The Anglican Church in North America is about meet in Texas, June 22-25, formally adopt a Constitution and Canons and install its first Archbishop and Primate, Robert Duncan.
Supposedly twenty-eight dioceses or diocese-like entities will come together to form this new church. ACNA will be called a Province, but it is unclear what it is a province OF. It is not a Province of the Anglican Communion. It will be a church and no doubt accorded church status by various other churches including churches in the Anglican Communion.
As yet we do not know what these twenty-eight dioceses/ entities are called, which are area and which are network entities, what sort of overlap there is among various entities, etc. The number 28 has been announced by ACNA. But numbers are just numbers. We know the sources for the episcopal leadership, but beyond that there has been very little said about merging various source ecclesial structures or building new dioceses out of existing congregations in particular areas. The Diocese of Western Anglicans and the Diocese of Cascadia seem to be entities of this sort.
Two expressions of hesitation about the whole thing have arisen in the past few days.
David Virtue has posted a letter from the head of the Anglican Catholic Church, in an article titled, "Anglican Catholic Church Primate Declines Invitation to attend ACNA Provincial Assembly."
From the Primate's letter: "In summary, then, we see in the ACNA the fundamental alterations in traditional Anglican faith, worship, order, and practice that led to the formation of our own Continuing Church in 1978. We would be glad to establish conversations with your ecclesial body in hopes that you may, having freed yourselves of the Episcopal Church, continue further on the same path by decisively breaking from a corrupt Anglican Communion and by returning to the central tradition of Christendom in all matters, including the male character of Holy Orders, the evil of abortion, and the indissolubility of sacramental marriage. We recommend to your prayerful attention the Affirmation of Saint Louis, which we firmly believe provides a sound basis for a renewed and fulfilled Anglicanism on our continent."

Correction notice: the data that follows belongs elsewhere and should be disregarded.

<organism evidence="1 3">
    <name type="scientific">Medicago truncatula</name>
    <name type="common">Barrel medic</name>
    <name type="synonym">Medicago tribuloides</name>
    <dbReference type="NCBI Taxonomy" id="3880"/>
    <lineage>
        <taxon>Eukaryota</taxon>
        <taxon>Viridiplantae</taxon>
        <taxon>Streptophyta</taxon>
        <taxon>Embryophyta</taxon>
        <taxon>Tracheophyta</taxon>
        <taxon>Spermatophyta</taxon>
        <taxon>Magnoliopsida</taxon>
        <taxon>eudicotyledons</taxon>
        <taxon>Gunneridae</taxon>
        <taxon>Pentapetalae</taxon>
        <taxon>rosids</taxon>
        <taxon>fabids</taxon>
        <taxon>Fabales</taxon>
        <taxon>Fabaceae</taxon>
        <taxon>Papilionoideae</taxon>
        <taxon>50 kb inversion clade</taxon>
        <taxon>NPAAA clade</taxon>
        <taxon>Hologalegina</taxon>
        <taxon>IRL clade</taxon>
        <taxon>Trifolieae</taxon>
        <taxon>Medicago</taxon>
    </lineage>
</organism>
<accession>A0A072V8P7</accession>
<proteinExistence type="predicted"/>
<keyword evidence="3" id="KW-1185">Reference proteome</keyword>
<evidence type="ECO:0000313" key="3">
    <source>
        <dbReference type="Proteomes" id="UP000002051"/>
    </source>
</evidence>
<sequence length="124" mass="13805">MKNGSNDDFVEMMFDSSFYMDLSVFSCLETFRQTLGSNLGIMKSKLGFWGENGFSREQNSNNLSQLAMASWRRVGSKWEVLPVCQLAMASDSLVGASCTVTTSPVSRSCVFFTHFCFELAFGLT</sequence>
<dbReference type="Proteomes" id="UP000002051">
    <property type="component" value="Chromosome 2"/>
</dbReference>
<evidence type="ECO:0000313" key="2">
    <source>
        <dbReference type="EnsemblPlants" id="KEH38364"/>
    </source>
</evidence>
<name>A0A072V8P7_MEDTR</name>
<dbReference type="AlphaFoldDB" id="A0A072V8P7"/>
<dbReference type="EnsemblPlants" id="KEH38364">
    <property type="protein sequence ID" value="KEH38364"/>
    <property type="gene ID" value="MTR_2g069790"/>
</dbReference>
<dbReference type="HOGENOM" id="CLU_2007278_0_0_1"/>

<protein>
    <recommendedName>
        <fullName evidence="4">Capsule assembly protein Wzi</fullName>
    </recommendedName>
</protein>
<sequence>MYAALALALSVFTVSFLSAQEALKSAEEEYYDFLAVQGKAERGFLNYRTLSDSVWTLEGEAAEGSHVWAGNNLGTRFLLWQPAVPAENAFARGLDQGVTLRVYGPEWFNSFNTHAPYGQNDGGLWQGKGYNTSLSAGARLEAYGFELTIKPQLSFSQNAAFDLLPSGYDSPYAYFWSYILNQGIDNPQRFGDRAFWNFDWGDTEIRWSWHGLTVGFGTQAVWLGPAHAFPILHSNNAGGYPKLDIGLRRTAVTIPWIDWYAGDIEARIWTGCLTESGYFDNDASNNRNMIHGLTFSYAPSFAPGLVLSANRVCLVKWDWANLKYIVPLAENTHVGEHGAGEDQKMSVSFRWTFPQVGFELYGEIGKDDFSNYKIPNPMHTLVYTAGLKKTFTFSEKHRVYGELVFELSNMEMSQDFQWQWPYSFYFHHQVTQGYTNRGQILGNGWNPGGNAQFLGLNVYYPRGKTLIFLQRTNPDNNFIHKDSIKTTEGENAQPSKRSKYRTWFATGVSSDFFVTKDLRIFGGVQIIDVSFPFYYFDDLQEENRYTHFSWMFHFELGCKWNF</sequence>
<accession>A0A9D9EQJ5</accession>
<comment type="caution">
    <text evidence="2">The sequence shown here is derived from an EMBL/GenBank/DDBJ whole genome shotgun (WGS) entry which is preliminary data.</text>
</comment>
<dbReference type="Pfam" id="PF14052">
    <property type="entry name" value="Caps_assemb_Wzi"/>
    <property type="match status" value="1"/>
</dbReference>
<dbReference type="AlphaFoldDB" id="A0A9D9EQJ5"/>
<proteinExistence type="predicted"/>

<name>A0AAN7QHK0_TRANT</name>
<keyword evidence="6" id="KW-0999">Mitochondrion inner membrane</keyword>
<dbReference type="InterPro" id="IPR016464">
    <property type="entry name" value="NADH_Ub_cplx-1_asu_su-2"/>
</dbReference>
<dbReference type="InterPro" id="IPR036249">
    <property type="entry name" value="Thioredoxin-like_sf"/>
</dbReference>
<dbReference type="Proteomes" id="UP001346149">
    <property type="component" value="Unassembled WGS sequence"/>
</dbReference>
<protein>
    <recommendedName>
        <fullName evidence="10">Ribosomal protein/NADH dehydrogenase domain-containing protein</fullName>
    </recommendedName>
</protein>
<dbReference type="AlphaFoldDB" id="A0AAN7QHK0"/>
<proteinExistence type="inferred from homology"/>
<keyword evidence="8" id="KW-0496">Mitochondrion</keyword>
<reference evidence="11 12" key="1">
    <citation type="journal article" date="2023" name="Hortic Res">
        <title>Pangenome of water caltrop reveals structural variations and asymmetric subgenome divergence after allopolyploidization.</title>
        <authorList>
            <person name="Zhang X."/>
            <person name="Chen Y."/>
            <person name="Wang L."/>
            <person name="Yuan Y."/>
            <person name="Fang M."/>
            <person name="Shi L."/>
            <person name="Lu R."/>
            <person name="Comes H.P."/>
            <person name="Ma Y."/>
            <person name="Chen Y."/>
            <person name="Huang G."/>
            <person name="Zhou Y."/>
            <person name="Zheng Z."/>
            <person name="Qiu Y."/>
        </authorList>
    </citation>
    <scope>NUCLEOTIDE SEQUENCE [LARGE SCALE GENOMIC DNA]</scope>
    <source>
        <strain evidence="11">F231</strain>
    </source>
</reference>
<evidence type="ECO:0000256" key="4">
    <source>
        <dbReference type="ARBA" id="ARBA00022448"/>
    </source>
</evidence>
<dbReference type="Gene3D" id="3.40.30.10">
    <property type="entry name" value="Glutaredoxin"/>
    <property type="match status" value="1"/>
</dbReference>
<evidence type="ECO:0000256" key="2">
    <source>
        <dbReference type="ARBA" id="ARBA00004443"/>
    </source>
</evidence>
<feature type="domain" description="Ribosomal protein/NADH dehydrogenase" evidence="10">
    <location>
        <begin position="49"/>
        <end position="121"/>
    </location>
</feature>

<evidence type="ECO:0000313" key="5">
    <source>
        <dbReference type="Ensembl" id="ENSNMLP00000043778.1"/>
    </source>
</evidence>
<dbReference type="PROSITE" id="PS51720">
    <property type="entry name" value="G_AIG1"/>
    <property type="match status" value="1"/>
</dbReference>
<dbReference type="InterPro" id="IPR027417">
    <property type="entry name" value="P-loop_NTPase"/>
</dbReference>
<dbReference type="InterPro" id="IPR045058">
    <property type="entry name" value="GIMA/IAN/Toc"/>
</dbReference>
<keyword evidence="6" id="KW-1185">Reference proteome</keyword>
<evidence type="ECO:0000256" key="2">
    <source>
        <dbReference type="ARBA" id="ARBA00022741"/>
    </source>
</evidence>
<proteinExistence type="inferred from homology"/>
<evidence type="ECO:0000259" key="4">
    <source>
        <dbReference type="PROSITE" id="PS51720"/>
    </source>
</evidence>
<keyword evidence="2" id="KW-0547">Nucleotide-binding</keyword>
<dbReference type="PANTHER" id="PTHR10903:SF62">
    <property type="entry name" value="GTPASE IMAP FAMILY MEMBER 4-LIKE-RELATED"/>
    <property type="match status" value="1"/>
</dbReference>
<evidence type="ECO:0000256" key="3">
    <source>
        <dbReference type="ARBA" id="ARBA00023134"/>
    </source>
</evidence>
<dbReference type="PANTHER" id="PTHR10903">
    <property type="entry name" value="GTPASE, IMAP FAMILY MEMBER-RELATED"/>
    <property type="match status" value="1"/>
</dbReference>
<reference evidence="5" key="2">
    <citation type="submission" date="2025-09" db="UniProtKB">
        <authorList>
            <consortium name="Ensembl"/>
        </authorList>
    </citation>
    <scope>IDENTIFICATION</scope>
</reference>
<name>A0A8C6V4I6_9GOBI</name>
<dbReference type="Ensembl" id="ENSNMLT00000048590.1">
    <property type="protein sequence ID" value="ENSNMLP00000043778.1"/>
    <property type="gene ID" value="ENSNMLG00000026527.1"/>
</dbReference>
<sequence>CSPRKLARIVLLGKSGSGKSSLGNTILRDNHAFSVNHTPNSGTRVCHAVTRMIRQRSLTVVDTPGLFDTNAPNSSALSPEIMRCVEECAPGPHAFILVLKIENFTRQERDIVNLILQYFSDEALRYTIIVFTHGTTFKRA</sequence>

The Affirmation of Saint Louis has now re-entered the conversation as a determining agreement (can anyone say covenant?).
The Anglican Catholic Church was not part of the ACNA group, but the presence of the ACC Primate would have added more to the festivities as will the Metropolitan of the Orthodox Church of America if he comes. Be sure that there will be representatives of some of the non-Anglican Communion Anglican churches in the mix at picture taking time.
On a more immediate front Bishop John Rodgers of the Anglican Mission in America (AMiA) has written a brief arguing FOR the adoption of the Constitution and Canons by those gathered in Texas. His essay appears on the Common Cause Partnership web pages as "The ACNA Constitution - An Evangelical View The fact that Bishop Rodgers must make a plea for the constitution of ACNA is of some interest.
He says, "I am aware that there are several concerns articulated by various individuals concerning the Proposed Constitution and most particularly by Evangelicals concerning language about the Historic Episcopate being integral or inherent to the nature of the Church."
Evangelicals (and I suppose this means in part the Reformed Episcopal Church) in the ACNA community of churches seem to have some reservations about either the fact of bishops or their particular role in governance in ACNA.
So there is gnawing at the bone going on from both ends - some Anglican Catholic mutterings about those women, and some evangelical muttering about those bishops.
I doubt that these hesitations will bring things to a stand still. But, regarding the second of the hesitations, Bishop Rodgers warns, "If we do not agree with the Proposed Constitution at this founding Assembly then no Church is formed at this point." There will be a train to catch in Texas, whether it is as widely inclusive as it promises to be is unclear. Perhaps there will be separate coaches. Who knows who will get tickets to ride. And who knows where the train is headed?